First of all, understand that waking up in the middle of the night is completely normal and part of our human DNA, says Jose Colon, MD, founder of Paradise Sleep and author of The Sleep Diet.
"Nobody sleeps through the night," Colon says. In fact, he says even 4 to 6 nocturnal awakenings are considered normal. "This goes back to our caveman days where one would wake up, scan the environment, make sure there are no tigers, and then go back to sleep," he says.
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That last part is key: You should be able to go back to sleep. If you can't, one of these 5 sleep stealers may be standing between you and a good night's rest:
Sleep Stealer: You Need to Pee
Nocturia (nighttime urination) has many triggers. But if you find yourself waking up 2 to 4 times a night to pee—even when you limit your evening drinking—you might want to try sipping more water before bed. Just add a pinch of salt, says Jonathan Steele, RN, executive director of WaterCures.org. Our bodies try to maintain an internal balance of water and electrolytes, Steele says. Too much water without enough salt, and your body may try to jettison some H20, which may explain why you're waking up in the middle of the night to pee.
Sleep Solution: About 30 minutes before going to sleep, drink a small glass of water with a pinch of unprocessed sea salt, Steele suggests. "Unprocessed salt helps the water to get into all of our cells," he says. You need to take the salt with H20 to ensure your body retains both, he adds.
Sleep Stealer: You're Overheating
According to the National Sleep Foundation (NSF), feeling hot can make it hard to stay (and fall) asleep. "The temperature of the room, what you wear or don't wear to bed, the sheets and blankets—all figure in to keeping your body at the right temperature," says Marc Leavey, MD, a primary care specialist with Mercy Medical Centre in Baltimore.
Sleep Solution: People can sleep comfortably at a range of temperatures. But a room temp between 60 and 65°F is ideal for most, the NSF reports. Also, try a bath before bed, Leavey suggests. "Taking a warm bath raises your temperature in the tub slightly, while exiting the tub triggers a slight drop in temperature—a signal that your brain associates with sleep," he explains.
Sleep Stealer: Your Late-Night Tweets
If your bedtime routine involves scrolling through Twitter and Instagram, your updates may be messing with your sleep. "Exposing eyes to light during the evening stops the body from making melatonin, the sleep hormone," explains Dr. Richard L. Hansler, of John Carroll University. From tablet screens to smartphones, electronic devices are light sources people tend to hold close to their faces, which may make them potent sleep disrupters.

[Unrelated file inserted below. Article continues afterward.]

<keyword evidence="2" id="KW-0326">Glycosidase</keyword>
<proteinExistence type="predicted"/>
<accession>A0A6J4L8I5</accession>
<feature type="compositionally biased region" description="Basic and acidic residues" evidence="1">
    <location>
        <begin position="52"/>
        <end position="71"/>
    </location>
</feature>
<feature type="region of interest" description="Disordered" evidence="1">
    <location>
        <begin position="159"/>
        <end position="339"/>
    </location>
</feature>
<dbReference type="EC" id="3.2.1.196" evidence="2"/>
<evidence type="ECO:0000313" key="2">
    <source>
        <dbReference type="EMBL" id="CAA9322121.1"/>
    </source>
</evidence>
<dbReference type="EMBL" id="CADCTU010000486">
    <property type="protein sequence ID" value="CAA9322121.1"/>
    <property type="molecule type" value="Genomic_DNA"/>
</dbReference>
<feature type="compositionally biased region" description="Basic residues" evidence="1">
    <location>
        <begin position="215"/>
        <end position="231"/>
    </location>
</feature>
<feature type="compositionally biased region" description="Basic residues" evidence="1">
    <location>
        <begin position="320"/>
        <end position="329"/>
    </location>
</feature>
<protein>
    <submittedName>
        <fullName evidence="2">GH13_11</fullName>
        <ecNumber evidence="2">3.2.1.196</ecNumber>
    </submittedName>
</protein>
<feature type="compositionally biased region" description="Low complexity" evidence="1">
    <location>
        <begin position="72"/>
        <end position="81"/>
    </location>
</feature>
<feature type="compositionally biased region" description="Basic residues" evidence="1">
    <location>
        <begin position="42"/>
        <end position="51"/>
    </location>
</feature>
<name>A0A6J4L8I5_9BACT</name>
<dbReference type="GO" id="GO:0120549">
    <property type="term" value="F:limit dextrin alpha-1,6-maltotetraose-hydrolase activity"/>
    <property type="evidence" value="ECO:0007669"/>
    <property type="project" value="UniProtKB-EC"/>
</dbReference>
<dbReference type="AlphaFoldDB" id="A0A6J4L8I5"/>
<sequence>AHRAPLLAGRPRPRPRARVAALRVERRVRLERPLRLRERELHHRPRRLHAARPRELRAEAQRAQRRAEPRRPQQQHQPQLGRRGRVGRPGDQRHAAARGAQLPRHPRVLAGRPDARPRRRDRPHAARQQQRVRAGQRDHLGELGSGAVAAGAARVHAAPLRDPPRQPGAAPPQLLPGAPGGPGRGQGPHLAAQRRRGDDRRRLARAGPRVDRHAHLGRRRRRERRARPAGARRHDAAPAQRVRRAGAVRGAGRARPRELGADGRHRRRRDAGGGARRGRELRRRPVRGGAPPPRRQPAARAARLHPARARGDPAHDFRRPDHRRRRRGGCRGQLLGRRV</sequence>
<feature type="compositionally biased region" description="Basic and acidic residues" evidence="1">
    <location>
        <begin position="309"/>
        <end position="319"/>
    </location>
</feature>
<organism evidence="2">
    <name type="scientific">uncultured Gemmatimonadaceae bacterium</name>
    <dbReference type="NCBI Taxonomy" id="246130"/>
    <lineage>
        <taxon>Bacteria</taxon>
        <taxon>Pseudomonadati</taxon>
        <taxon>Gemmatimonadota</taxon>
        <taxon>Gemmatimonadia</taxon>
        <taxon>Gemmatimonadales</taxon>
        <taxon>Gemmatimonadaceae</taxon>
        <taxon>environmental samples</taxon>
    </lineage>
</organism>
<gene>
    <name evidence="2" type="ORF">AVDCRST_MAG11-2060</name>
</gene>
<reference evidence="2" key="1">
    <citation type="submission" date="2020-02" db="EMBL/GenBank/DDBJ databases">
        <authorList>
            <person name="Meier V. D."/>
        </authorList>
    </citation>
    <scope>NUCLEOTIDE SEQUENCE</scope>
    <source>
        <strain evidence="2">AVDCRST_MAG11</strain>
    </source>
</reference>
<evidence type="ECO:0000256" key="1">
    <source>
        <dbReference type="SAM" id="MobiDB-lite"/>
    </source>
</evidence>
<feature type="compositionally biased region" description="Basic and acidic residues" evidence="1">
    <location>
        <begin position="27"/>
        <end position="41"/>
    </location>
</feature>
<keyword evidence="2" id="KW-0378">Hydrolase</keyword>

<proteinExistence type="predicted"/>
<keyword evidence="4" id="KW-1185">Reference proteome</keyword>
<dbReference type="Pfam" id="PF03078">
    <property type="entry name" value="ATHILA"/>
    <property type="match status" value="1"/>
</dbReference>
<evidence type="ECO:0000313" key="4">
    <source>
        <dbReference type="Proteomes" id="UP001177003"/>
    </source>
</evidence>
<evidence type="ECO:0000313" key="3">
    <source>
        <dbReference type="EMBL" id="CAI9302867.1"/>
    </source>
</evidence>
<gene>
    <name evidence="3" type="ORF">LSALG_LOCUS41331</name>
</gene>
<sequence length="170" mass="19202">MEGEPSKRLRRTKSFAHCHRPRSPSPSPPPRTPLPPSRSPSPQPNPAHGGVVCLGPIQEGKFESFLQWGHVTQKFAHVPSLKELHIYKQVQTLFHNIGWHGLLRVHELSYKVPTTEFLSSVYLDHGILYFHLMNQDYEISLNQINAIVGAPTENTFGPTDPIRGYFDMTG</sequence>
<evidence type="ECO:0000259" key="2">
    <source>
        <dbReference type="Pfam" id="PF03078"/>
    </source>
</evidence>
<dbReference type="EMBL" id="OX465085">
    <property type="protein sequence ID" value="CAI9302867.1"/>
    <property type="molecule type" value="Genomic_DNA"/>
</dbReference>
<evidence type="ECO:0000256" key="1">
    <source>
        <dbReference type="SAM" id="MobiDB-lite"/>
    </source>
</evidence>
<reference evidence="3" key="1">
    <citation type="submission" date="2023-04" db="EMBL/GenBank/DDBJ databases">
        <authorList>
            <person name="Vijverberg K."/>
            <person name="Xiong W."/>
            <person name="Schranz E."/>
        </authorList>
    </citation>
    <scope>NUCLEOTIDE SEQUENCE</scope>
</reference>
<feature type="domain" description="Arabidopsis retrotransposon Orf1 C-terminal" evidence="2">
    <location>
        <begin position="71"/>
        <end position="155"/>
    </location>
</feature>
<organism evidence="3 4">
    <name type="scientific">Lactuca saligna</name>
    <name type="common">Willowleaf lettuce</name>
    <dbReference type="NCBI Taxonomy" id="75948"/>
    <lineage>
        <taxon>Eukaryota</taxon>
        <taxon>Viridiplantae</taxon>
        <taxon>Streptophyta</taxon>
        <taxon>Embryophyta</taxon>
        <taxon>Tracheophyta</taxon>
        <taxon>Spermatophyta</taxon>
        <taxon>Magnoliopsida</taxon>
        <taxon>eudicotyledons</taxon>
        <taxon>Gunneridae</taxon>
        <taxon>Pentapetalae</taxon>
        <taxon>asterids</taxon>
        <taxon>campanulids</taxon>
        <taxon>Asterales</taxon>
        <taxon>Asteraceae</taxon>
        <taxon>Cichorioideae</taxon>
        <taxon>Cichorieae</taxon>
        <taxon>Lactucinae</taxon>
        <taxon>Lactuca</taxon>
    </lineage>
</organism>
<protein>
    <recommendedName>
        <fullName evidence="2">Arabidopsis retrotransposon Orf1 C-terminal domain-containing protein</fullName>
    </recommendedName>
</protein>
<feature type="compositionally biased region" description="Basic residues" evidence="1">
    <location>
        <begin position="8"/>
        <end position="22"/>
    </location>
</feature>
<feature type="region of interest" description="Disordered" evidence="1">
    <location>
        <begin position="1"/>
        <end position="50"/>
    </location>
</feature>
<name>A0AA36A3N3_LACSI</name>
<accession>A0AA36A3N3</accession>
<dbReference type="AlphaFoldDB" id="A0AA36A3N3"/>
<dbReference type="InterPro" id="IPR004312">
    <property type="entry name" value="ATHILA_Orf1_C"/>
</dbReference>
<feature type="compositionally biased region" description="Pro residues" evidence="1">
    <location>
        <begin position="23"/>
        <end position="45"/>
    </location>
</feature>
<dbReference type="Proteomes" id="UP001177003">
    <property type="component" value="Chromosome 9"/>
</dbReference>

Sleep Solution: Dim your room lights and aim to make your last hour before bed screen-less. Too hard? Research suggests the blue light emitted from smart phones is the most problematic. Dimming your phone or tablet's light, and holding it at least a foot or two from your face, makes it less likely to mess with your slumber.
Sleep Stealer: Your Nightly Nightcap
While that second cocktail may make you sleepy, it can also disrupt your restful night's sleep. "Alcohol has a sedative effect that, if you drink enough, can put you to sleep quite easily," Leavey says. "Over the first few hours, you metabolise that alcohol, with the alcohol producing a form of sleep that can prevent the healthy rapid eye movement sleep that is most restful." This lack of REM sleep will make the second half of your night restless and fragmented.
Sleep Solution: The "best" cocktail to drink before bed? It doesn't exist, Leavey says. "If you are going to drink, you may not be able to sleep," he adds. (There's a reason "happy hour" and "cocktail hour" are early in the evening.) Take it easy on the booze and quit drinking a few hours before you go to bed, and you'll give your body time to metabolise the alcohol before you try to sleep.
Sleep Stealer: Stress
Whether it's a demanding boss or a troublesome toddler, stress can rob us of a good night's sleep. "Stress-reduction interventions, such as mindfulness meditation and progressive relaxation, have demonstrated some effectiveness for sleep disturbances, including frequent awakenings from stress," says Dr. Lekeisha A. Sumner, a board-certified clinical psychologist at the University of California, Los Angeles. Sumner says meditation and similar practices may help decrease worry and improve mood, which supports sounder sleep.
Sleep Solution: While practices like meditation or yoga may help, Sumner says people with serious stress-sleep issues may benefit from psychotherapy. For example, cognitive behavioural therapy can enhance sleep quality by helping your brain get control of the stress-based thoughts that rob you of z's.
This article originally appeared on Prevention